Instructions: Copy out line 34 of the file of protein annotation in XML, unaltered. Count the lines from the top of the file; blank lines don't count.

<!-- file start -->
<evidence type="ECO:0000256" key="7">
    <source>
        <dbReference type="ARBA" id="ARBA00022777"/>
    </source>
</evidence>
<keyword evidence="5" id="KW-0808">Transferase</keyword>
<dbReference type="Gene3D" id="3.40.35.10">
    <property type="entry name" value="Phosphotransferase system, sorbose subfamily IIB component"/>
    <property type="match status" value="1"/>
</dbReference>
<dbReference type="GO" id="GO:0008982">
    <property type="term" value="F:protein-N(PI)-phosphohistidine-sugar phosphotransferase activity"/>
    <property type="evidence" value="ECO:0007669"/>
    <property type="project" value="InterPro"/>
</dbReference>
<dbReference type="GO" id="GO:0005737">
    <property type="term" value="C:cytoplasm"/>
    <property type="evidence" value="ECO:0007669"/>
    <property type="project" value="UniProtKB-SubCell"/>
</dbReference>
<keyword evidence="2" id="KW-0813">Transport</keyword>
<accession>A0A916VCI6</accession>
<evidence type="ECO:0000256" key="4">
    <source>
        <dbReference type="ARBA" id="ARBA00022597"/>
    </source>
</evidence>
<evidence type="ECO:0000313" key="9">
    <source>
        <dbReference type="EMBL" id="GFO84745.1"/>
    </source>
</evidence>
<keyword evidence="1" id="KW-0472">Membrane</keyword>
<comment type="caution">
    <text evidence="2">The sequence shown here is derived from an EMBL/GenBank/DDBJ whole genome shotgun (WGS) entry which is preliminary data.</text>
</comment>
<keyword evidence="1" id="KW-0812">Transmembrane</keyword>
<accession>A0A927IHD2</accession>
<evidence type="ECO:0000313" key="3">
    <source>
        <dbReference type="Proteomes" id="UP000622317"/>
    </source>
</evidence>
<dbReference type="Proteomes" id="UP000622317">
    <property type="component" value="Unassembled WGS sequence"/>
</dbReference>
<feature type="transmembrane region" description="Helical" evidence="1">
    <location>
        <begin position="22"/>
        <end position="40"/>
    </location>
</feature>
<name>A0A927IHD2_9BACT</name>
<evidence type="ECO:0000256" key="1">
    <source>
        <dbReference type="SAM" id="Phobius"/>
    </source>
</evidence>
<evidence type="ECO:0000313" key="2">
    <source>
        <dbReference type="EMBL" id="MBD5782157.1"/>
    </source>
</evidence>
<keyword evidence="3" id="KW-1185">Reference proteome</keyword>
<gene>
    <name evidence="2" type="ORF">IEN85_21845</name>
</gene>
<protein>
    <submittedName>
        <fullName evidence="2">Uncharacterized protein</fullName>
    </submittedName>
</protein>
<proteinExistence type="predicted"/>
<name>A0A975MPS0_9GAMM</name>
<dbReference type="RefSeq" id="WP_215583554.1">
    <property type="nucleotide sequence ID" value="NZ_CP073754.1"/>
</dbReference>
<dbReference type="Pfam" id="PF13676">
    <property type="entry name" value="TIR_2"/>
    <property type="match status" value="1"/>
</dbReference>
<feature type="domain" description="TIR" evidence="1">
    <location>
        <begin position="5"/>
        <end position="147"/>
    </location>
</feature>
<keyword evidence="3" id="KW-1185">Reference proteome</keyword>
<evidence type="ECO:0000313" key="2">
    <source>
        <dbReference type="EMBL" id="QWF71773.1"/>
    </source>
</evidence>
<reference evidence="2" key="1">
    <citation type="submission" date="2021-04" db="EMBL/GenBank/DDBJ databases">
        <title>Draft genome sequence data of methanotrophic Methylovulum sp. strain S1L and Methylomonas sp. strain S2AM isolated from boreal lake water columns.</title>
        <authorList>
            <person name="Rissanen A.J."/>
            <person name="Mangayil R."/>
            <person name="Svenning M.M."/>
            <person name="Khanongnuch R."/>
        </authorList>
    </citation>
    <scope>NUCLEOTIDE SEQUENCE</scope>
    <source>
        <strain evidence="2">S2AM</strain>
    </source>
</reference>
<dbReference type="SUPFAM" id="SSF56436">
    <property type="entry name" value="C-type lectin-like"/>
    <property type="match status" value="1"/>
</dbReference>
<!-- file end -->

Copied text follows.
<comment type="caution">